what is surge?
Dresser-Rand has been a leading designer and supplier of surge control systems for centrifugal and axial compressors for over thirty-five years.
Recent innovations in control technology have made it possible to supply surge control systems which are capable of coping with rapid flow fluctuations and process gas variations. Current surge control systems from Dresser-Rand Control Systems provide protection against surge with more efficient compressor operation, especially in process applications that involve variations in the gas mixture and temperature.
Several surge methods are in use today, each with its own approximations and consequent inaccuracies.
Operating the compressor safely in spite of these inaccuracies is usually accomplished by establishing the surge
controller flow set point based on the expected worst-case operating conditions. This worst-case flow set point may be excessive for normal operating conditions but is necessary in order to provide for safe operation at all expected operating conditions.
This worst-case setting approach can result in inefficient compressor operation caused by excess recycle or blow-off flow and wasted energy.
A more practical surge control method, which uses a Universal Performance Curve, has been developed and patented by Dresser-Rand. The Universal Performance Curve method offers several benefits when compared to traditional surge control methods. It provides extremely accurate surge control by defining the surge point over a wide range of process gas conditions. This method makes it possible to position the control line for optimum surge protection which eliminates unnecessary recycling and increases overall plant operating efficiency.
Compressor Surge and Measurement
Centrifugal and axial compressors will surge when forward flow through the compressor can no longer be maintained, due to an increase in pressure across the compressor, and a momentary flow reversal occurs. Once surge occurs, the reversal of flow reduces the discharge pressure or increases the suction pressure, thus allowing forward flow to resume again until the pressure rise again reaches the surge point.
This surge cycle will continue until some change is made in the process or compressor conditions.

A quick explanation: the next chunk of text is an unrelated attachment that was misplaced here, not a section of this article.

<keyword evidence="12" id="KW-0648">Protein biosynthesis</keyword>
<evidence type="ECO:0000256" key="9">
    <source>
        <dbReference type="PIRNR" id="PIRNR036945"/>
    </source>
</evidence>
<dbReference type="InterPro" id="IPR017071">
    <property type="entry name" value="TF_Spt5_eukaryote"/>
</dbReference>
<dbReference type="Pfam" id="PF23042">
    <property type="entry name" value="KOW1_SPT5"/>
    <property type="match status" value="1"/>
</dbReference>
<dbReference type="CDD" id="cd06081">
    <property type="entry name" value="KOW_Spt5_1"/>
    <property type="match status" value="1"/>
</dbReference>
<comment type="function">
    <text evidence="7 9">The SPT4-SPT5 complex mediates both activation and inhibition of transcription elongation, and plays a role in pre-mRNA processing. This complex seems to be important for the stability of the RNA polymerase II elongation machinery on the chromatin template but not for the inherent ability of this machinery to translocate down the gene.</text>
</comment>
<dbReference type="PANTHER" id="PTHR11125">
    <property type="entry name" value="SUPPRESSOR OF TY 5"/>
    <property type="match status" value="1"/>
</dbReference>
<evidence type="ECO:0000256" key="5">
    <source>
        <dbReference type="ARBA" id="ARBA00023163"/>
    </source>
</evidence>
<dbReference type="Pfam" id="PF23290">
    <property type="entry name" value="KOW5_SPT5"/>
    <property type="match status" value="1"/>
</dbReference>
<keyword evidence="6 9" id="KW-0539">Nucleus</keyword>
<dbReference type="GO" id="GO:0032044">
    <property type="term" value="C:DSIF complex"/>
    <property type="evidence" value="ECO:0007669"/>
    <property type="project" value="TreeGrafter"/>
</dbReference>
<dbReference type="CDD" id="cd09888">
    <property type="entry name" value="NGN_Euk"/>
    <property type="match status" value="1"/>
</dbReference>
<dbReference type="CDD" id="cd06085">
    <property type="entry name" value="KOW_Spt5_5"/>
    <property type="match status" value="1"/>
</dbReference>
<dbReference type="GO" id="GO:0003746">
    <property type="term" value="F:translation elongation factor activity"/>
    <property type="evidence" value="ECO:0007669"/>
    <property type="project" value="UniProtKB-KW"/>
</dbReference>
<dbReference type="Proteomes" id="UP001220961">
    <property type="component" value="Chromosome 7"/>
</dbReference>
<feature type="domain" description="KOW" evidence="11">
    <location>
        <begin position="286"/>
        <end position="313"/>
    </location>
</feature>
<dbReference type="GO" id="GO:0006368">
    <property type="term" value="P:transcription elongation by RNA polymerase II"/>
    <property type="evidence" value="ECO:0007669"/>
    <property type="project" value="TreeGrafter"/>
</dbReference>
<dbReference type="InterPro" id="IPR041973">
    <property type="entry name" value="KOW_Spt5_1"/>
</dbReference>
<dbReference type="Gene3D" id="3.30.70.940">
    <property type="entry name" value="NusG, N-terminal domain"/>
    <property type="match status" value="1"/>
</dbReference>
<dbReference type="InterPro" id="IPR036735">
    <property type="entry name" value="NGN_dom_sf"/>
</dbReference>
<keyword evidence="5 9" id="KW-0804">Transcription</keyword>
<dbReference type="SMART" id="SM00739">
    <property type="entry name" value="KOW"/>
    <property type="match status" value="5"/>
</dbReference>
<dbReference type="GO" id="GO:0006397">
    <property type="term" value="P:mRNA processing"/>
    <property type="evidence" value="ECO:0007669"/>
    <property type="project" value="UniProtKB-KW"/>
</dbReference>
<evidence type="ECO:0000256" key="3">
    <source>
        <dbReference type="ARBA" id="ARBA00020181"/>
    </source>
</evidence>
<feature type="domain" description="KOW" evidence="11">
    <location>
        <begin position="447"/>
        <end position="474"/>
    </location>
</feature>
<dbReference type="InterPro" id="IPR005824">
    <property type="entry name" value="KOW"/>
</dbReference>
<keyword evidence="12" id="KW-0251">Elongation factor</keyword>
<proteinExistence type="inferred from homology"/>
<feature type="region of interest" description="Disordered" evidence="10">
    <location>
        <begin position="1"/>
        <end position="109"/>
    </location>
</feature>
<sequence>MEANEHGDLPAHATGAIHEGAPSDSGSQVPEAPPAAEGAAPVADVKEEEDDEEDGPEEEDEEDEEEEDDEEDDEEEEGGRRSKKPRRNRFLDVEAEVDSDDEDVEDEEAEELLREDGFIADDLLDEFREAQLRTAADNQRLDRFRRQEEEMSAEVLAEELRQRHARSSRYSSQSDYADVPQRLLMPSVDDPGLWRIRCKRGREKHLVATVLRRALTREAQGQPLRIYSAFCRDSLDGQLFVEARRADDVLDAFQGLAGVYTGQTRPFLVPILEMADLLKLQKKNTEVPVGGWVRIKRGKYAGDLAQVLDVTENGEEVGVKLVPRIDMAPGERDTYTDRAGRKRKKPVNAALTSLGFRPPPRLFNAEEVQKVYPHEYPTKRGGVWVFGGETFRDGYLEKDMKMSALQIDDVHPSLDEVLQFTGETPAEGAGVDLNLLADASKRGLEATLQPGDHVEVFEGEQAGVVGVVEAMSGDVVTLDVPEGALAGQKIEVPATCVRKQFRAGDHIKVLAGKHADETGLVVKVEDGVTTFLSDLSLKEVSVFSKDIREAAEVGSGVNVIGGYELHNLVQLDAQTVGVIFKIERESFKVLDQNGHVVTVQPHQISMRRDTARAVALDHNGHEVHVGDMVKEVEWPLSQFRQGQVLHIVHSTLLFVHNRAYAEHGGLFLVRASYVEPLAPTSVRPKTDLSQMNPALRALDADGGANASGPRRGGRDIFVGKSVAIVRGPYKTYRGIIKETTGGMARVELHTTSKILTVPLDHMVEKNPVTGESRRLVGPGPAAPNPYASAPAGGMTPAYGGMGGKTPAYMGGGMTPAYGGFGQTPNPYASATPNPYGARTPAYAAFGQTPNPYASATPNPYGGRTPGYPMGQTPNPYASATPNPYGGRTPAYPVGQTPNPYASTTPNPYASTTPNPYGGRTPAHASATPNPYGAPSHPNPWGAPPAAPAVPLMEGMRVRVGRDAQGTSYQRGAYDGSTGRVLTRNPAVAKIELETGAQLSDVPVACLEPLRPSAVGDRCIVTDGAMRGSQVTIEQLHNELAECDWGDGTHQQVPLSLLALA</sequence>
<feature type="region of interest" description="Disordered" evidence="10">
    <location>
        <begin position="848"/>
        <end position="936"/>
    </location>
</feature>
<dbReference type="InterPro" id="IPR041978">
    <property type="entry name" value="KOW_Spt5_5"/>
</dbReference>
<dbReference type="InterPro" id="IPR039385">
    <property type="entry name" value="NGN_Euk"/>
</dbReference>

A surge controller typically measures a function of pressure rise versus flow. The controller operates a surge
valve to maintain sufficient forward flow to prevent surge.
Surge Control Algorithm
Dresser-Rand’s method of accurately defining the surge point over a wide range of changing conditions makes it possible to set the control line for optimum surge protection without unnecessary re-cycling. This method automatically compensates for changes in molecular weight, temperature, compressibility, pressure and compressor rotor speed.
The system utilizes a characterization of compression ratio (Pd/Ps) versus compensated compressor inlet flow function (hs / Ps) ½ as control parameters. This algorithm allows for use of the Dresser-Rand surge control
system on most applications, resulting in minimized recycle or blow-off flow. This method reduces the initial cost
and simplifies engineering, testing, operation, and maintenance associated with the system when compared to alternative methods.
The input signals required to facilitate use of the surge control algorithm on centrifugal compressors are the
suction flow differential pressure, suction pressure and discharge pressure as indicated in Figure 1.
Surge Control Operation
Figure 2 illustrates the use of the universal surge control map. The compressor flow set point is provided by the control line. The location of the control line in comparison to the surge line depends on the slope of the speed lines of the map. The control line is positioned to the right of the surge line which provides a safety margin for the surge controller PI (Proportional & Integral) algorithm. The PI control loop is used to compare the control set point to the operating point of the compressor and provides an output to the surge valve to prevent the flow from decreasing below the control line. When a safe relationship between the control line and the surge line is determined, this relationship is configured into the surge controller.
Under normal operating conditions, PI control is used and surge control action is initiated at the control line by opening the surge valve as required to maintain forward flow through the compressor. This prevents a further shift of the operating point to the left towards surge.
In the case of rapid reductions in flow, such as process upsets, three additional controls are implemented.
First, a backup line, located between the control line and the surge line, is used. If the compressor operating point moves to the left of the control line and reaches the backup line, Dresser-Rand’s Closed Loop Step Logic will